'Decimated' free advice services across Northampton will leave families at risk of rent arrears and dangerous debts when universal credit comes to the town next week.
That is according to Labour's parliamentary candidate for Northampton North Sally Keeble, who is set to launch an advice campaign for those making the switch over to the new form of benefits on November 14.
Universal credit will replace housing benefit, income support, jobseekers allowance, employment and support allowance, child tax credit and working tax credit.
But those making new claims for it in the town will face a minimum five-week delay for their first payment because of rules surrounding the way monies are paid out.
Here in Northamptonshire, the roll-out of universal credit, coupled with the financial collapse of the county council and subsequent drop in funding for free advice services could have a devastating effect, Mrs Keeble fears.
She said: “After November 14th, some people in Northampton will have to switch to Universal Credit. Yet there’s little advice available on the move which can leave some people out of pocket.
"This campaign aims to reach out to people so they are better equipped to avoid some of the problems that have arisen elsewhere."
Mrs Keeble says free advice organisations have been "decimated" by county council funding cuts - at a time when the free benefits guidance they offer is most in need.
The parliamentrary hopeful's campaign will see her send out leaflets in her constituency, hold drop-in advice surgeries between December and January and hold a number of street stalls in the town centre.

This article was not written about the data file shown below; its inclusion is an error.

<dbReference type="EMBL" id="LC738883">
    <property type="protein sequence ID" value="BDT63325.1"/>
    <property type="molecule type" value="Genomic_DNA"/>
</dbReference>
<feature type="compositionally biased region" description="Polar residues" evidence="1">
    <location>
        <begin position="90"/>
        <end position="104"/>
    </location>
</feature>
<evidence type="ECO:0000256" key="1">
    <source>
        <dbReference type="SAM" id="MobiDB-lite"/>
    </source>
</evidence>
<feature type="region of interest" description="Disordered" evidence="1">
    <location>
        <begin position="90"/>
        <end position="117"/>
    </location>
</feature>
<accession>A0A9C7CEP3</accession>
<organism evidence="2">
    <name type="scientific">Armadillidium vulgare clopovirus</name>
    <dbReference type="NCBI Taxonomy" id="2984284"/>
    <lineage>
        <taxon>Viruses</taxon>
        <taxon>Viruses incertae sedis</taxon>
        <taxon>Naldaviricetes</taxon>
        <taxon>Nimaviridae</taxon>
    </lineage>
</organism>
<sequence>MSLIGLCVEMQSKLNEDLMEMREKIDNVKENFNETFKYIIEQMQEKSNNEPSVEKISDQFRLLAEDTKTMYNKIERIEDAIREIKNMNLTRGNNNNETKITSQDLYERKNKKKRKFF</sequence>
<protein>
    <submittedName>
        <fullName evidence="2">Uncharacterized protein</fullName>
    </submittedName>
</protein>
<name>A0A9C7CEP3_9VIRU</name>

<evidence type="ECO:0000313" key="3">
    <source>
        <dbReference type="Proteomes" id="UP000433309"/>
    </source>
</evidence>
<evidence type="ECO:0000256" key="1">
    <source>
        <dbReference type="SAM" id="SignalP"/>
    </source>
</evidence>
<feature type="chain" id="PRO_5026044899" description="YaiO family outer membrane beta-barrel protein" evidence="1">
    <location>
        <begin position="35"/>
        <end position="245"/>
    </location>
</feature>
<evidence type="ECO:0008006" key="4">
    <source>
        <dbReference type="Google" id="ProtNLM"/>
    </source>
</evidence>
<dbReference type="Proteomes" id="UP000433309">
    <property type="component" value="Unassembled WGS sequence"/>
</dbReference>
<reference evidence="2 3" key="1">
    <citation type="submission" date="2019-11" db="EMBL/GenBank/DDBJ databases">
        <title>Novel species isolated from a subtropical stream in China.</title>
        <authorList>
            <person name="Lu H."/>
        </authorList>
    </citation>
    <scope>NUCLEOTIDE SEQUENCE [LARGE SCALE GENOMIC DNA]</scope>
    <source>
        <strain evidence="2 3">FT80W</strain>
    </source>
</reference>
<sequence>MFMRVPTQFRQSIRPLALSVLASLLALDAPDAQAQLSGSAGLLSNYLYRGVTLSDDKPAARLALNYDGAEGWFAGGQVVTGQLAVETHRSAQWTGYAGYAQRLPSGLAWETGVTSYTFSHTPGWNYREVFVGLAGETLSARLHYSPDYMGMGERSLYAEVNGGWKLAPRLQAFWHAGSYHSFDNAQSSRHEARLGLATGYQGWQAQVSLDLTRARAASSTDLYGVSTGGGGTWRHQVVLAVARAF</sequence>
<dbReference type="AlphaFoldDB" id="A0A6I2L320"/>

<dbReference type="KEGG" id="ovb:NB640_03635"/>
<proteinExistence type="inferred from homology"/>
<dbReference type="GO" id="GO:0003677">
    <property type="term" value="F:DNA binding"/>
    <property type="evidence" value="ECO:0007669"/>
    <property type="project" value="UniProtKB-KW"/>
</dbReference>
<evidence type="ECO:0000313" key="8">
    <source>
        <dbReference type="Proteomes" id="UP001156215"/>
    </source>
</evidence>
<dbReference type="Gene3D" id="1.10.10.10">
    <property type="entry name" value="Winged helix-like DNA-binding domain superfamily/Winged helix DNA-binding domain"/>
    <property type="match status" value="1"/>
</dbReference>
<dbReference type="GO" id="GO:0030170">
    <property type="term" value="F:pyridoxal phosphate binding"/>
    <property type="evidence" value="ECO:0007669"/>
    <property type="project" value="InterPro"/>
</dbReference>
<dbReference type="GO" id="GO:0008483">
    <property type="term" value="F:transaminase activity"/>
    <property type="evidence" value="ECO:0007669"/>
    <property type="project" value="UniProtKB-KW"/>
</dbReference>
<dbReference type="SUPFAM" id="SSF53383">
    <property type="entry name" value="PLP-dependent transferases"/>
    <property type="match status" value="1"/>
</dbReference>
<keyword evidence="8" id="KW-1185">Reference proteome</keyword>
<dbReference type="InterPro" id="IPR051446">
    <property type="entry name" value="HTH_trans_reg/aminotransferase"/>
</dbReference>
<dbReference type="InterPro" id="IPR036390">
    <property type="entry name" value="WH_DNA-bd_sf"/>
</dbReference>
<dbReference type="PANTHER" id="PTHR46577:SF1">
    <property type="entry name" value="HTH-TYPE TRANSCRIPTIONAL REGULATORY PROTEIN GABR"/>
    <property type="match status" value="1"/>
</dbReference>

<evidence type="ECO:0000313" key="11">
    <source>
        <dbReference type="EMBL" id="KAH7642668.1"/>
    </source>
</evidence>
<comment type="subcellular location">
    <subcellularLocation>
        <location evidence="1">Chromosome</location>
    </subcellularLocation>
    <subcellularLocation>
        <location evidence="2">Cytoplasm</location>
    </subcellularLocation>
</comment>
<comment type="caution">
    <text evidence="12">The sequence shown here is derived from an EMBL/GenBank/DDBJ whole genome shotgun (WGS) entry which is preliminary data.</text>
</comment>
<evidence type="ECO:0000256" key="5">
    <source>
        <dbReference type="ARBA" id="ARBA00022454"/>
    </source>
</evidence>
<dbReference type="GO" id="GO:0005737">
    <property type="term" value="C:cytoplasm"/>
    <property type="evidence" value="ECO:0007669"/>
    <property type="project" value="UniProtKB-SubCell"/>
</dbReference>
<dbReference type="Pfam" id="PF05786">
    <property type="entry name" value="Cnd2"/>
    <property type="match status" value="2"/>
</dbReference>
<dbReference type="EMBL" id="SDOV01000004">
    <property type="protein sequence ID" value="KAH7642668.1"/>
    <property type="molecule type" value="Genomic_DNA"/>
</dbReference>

Shadow social security minister John Healey MP will join Mrs Keeble for the campaign launch at Cafe Emm, Weston Favell Shopping Centre, at 2pm on Monday, November 12.
Leader of Northampton Borough Council's Labour group, Councillor Danielle Stone said that, despite Government assurances to make Universal Credit more efficient, "this is going to come too late for the people of Northampton."
She said: "Under Universal Credit, there is a formal waiting period of one week with no money, with the benefit then being paid monthly in arrears.
"The effect of this practice has led to an in-built wait of six weeks before people get their cash - three times as long as the old system – and the Department for Work and Pensions admit that in around a fifth of cases it is failing to meet even that target, partly because of the information demands it places on the claimants.
"Waits of up to twelve weeks are not unusual.
"The overall effect has been to plunge people already on low incomes into rent arrears and debt and in some cases homelessness."